Have you ever had a small problem in your life like missing the bus, just as you thought you were going to make it? Well, we bet you haven't encountered a problem yet that's so small you can only see it with a microscope. What are we talking about? Tiny bits of plastic called microfibers.
These microfibers are tiny pieces (<1 mm) of varieties of plastic, such as polyester, nylon or polyamide that are usually found in clothing. It is estimated that around 60% of all clothing created contain a form of plastic, and thus microfibers.
‘So what is the issue with this?’, you might think. It turns out at around 85% (?!) of all of the human debris found on shorelines, and around 30% of all ocean pollution comes from these microfibers. Wait ... what...? But how do these fibers end up on our shorelines, when they are supposed to be in our clothing? The missing link here is washing. Every time when you wash plastic clothing, little pieces of plastic get loose from your favorite t-shirt and slip through the filter that you have in your washing machine.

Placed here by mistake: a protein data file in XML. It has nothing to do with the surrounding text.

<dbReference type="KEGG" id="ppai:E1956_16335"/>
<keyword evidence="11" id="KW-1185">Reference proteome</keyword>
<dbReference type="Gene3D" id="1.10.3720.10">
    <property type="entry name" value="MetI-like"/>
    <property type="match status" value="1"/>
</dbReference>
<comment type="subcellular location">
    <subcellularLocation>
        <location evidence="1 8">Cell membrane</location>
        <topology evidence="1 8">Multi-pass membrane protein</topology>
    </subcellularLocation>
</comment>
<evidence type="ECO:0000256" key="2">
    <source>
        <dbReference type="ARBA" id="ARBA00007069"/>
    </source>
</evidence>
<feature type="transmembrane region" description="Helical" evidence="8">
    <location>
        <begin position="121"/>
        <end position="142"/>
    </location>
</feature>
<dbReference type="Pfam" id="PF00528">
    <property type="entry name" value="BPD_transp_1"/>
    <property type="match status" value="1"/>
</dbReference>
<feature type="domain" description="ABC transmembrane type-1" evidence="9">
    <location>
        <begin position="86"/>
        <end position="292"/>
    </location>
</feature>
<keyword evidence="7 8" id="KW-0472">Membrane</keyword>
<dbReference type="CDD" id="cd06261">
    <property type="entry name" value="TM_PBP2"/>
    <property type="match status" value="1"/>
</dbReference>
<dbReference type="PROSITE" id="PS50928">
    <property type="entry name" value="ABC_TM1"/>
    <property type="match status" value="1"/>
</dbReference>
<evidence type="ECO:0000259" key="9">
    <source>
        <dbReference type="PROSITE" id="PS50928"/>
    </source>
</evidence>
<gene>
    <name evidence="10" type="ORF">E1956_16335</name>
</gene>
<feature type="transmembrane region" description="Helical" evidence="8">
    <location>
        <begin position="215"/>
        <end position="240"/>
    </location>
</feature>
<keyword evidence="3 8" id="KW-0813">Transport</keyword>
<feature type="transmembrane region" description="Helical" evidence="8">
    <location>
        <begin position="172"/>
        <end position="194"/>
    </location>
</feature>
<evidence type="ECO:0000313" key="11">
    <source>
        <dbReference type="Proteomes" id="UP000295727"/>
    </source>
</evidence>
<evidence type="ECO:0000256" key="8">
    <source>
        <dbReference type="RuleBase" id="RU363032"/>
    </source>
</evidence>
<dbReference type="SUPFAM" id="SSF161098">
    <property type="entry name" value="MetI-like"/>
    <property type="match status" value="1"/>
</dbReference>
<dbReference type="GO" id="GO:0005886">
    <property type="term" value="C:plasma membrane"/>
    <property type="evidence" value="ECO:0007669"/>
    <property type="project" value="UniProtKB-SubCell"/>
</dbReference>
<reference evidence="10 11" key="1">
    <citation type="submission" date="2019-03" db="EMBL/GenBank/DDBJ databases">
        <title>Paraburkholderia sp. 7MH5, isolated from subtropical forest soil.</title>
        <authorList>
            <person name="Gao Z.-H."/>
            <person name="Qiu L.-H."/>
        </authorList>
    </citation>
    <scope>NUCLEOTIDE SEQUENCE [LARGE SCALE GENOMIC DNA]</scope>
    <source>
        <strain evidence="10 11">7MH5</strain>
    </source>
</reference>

Even though you might not see the direct impact of microfibers -due to their small size- they still have a great impact on marine life. In research done at Californian fishmarkets, up to 25% of the fish already had microfibers in them! This means that we already get plastic in our bodies, and we aren't even aware of it.
The irony of recycling
Another essential issue is that there is a lot of buzz around the recycling of plastics, into clothing. You can already feel it coming: turtles can't eat plastic bottles ... but they CAN eat the thousands of microfibers that are released by a piece of clothing made from those same bottles.
What can I do about this?
First of all, you can try to not buy clothing that contains any form of plastic in the fabric to avoid this problem. By buying clothes that are made from natural fabrics, you immediately stop releasing microfibers in the ocean. If you already own some pieces of plastic clothing like most of us, you can look for special washing bags that filter out the microfibers, which you can then throw away. These can be found in many stores.